After the sugar has completely dissolved, add your tea bags and let it steep. The longer you let it steep, the stronger your tea will be. I used 2 tablespoons of loose darjeeling tea blended with the kombucha loose tea. Until I get reusable tea bags, I've been making tea bags with coffee filters and baker's twine.
A trick I learned to make this easier, because waiting for the tea to cool down feels like it takes forever, is to make the tea first thing in the morning and then let it sit while I'm at the office. When I get home in the evening, the tea has been cooled to room temperature. Remember, your SCOBY is a living thing and you don't want to kill it with hot water.
It's time to remove the SCOBY and set it aside as we add our tea and water to the gallon vessel. You always want to have clean hands and a clean container for your SCOBY. I wash my hands with dish soap and sometimes I add a little white distilled vinegar to my hands to be on the safe side. I also make sure my plate is clean. You can let your SCOBY just hang out while you finish up the tea.
Pour your strong tea into the gallon vessel and then add more water, to make about 12-13 cups of water. If you're just starting out, you'll be using less. When I first started brewing my own tea, I'd refer to the Cultures for Health website. They have some great information and videos to help you out. You can also join different Facebook groups about kombucha making.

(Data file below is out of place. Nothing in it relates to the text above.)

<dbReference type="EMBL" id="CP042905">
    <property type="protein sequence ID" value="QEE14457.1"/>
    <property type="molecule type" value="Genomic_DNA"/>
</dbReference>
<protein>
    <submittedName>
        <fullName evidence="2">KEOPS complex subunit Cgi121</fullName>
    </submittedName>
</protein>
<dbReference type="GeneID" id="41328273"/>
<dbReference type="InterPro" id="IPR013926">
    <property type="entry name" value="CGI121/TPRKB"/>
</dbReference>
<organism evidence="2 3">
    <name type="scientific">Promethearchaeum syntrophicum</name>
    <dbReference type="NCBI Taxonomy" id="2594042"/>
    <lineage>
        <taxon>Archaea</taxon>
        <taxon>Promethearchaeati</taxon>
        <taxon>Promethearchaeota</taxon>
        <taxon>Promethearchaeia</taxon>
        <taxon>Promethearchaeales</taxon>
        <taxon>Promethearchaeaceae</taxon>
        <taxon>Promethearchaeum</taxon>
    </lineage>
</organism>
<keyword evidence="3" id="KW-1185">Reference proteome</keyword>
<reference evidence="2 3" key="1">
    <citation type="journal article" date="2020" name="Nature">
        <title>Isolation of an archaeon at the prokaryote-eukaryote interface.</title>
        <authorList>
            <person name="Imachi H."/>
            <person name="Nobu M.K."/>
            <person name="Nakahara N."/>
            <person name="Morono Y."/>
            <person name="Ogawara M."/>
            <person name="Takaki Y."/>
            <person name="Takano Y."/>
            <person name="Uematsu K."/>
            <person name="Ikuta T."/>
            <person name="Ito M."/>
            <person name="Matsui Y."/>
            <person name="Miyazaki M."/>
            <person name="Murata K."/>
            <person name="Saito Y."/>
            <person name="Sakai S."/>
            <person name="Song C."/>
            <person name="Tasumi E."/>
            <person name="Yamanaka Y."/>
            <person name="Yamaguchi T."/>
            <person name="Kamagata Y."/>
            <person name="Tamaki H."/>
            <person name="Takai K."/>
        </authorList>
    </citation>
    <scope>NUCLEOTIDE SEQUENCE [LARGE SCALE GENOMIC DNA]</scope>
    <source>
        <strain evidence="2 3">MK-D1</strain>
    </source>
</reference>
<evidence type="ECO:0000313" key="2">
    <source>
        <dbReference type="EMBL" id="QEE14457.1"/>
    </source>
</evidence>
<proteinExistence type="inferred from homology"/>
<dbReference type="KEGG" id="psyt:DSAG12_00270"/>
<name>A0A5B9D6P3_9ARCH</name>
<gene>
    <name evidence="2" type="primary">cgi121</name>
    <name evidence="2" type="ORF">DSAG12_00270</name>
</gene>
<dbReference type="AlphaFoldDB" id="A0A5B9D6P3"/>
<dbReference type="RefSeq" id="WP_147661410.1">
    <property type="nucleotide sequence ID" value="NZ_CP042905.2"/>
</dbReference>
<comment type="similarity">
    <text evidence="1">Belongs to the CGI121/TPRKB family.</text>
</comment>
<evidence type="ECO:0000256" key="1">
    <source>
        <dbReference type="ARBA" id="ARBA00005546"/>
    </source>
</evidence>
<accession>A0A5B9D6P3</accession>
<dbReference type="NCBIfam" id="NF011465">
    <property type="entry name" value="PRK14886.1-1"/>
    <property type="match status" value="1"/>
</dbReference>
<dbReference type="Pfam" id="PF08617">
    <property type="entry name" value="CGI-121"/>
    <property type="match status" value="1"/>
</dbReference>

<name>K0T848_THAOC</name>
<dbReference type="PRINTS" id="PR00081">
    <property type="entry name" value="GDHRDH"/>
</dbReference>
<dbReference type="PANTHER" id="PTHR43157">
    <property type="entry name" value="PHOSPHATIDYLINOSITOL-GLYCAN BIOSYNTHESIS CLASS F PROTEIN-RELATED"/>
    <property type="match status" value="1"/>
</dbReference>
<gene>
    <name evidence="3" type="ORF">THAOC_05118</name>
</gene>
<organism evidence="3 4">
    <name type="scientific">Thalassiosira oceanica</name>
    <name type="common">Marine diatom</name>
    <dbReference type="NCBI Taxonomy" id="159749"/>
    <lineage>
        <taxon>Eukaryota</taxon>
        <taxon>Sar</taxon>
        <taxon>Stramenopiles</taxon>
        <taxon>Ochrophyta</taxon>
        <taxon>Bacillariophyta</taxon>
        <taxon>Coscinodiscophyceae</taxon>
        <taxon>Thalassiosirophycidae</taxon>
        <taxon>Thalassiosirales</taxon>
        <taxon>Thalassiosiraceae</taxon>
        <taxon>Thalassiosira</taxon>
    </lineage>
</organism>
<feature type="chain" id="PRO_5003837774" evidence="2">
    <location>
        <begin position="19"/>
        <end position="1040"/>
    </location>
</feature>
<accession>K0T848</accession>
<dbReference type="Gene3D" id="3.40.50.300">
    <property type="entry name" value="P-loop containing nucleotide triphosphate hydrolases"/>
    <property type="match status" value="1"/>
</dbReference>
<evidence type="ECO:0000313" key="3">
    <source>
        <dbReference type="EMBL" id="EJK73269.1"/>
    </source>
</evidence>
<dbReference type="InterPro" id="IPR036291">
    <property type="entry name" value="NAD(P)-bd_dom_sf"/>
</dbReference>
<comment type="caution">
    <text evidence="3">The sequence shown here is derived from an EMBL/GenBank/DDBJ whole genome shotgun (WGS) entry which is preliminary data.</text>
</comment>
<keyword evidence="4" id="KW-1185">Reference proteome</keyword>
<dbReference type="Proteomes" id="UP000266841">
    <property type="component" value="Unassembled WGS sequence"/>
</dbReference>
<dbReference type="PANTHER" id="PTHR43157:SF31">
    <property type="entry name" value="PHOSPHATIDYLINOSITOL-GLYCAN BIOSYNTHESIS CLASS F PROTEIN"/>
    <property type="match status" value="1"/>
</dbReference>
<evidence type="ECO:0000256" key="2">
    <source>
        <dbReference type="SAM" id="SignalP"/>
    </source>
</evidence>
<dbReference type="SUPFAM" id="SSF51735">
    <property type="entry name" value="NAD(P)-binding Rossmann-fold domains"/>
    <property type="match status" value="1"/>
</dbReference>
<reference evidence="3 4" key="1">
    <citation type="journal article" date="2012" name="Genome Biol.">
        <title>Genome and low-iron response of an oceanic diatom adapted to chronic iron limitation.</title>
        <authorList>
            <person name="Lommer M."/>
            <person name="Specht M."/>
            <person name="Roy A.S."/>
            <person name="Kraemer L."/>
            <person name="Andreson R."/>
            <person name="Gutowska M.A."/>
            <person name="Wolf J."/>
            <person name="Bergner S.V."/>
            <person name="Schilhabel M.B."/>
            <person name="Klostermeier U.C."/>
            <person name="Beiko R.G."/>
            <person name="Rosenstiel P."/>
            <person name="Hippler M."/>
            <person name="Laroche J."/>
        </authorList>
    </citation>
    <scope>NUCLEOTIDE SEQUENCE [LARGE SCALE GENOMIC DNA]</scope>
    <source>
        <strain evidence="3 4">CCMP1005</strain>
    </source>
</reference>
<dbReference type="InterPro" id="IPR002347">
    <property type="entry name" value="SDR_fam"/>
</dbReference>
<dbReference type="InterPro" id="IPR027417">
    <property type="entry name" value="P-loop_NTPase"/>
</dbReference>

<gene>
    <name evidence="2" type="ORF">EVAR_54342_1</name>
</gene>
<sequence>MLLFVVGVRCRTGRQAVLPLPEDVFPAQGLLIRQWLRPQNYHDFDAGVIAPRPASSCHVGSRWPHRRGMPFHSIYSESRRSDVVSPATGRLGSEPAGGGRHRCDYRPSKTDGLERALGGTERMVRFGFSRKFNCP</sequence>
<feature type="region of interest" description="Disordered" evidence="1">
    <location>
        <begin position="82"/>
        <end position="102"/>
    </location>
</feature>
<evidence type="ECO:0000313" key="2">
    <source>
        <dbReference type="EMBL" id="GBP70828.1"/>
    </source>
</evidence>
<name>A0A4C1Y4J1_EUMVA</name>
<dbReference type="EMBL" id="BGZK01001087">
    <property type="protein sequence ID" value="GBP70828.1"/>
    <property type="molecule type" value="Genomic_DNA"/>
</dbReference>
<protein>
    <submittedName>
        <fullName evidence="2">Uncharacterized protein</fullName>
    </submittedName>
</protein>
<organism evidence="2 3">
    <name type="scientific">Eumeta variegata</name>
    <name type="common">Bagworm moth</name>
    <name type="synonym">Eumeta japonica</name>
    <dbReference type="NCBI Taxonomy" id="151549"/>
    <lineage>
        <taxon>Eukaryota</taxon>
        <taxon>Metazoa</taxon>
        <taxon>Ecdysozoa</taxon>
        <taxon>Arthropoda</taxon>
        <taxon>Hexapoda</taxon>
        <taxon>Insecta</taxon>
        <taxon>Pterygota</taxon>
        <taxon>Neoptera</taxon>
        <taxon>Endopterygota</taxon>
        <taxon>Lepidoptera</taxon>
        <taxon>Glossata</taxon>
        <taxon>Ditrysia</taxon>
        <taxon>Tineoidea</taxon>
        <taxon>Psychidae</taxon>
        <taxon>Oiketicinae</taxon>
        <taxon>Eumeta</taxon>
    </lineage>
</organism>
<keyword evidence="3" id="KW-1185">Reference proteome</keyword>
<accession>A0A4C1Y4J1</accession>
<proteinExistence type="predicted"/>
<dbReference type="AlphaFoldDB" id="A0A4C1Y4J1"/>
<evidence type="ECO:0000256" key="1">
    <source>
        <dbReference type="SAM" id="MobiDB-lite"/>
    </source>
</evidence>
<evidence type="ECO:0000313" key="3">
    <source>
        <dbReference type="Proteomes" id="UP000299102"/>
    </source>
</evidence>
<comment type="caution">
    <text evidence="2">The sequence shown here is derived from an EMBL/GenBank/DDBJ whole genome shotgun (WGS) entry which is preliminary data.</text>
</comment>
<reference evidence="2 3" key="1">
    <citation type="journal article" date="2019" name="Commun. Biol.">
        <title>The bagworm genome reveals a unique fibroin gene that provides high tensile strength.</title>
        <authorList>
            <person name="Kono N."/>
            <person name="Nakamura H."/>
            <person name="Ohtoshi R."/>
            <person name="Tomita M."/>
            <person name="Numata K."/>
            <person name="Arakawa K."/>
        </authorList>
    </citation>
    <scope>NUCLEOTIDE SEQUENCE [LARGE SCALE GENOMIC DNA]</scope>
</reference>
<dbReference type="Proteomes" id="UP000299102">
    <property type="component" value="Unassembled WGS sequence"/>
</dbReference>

Not everyone does this, but I always check the pH level of my tea before adding the SCOBY. You can get a winemaking tester kit online. I got this one with the kombucha starter kit from Cultures for Healthy. I got their dehydrated SCOBY, which worked fine, but since I'm impatient, I felt it took too long to rehydrate it and make brews. Using a fresh SCOBY is so much better.
A pH of 4.0 or less is safe, but the lower the better. I had about 3-4 cups of starter tea in my vessel, although you can use 2 cups of starter when making a gallon of tea. The pH is important because you don't want any harmful micro-organisms growing in your kombucha tea. You only want the probiotics in there.
Our tea is ready for the SCOBY. Some interesting things about SCOBYs. They grow. Every batch you make, they get bigger and grow a baby SCOBY, so you'll want to learn about starting a SCOBY hotel. This guy is ready to be separated, you can see how thick it is. I kept it thick so it can ferment the tea faster.
As you start to collect extra SCOBYs, you can use the extras to experiment with other tea blends. You can save them in case anything ever happens to your mother SCOBY. You can give them away to friends who also want to start making their own booch.
As your tea is fermenting, cover it with a tightly woven cloth and affix it tightly with a rubber band. This keeps any bugs from flying into your tea. You also want to allow air to exit the vessel. As the tea is fermenting, carbonation will build up and you want it to be able to escape easily.
Let it sit for a few days before you start tasting it. I let it sit for a week so that it's nice and vinegary. The length of time it takes to brew depends on the temperature of your space. The warmer it is, the faster it will ferment. It will be ready according to your tastes.
A few important things about starting your own kombucha.
Scarlett is a business owner and lover of pretty things. She started this blog to share some of her witticisms and favorite things.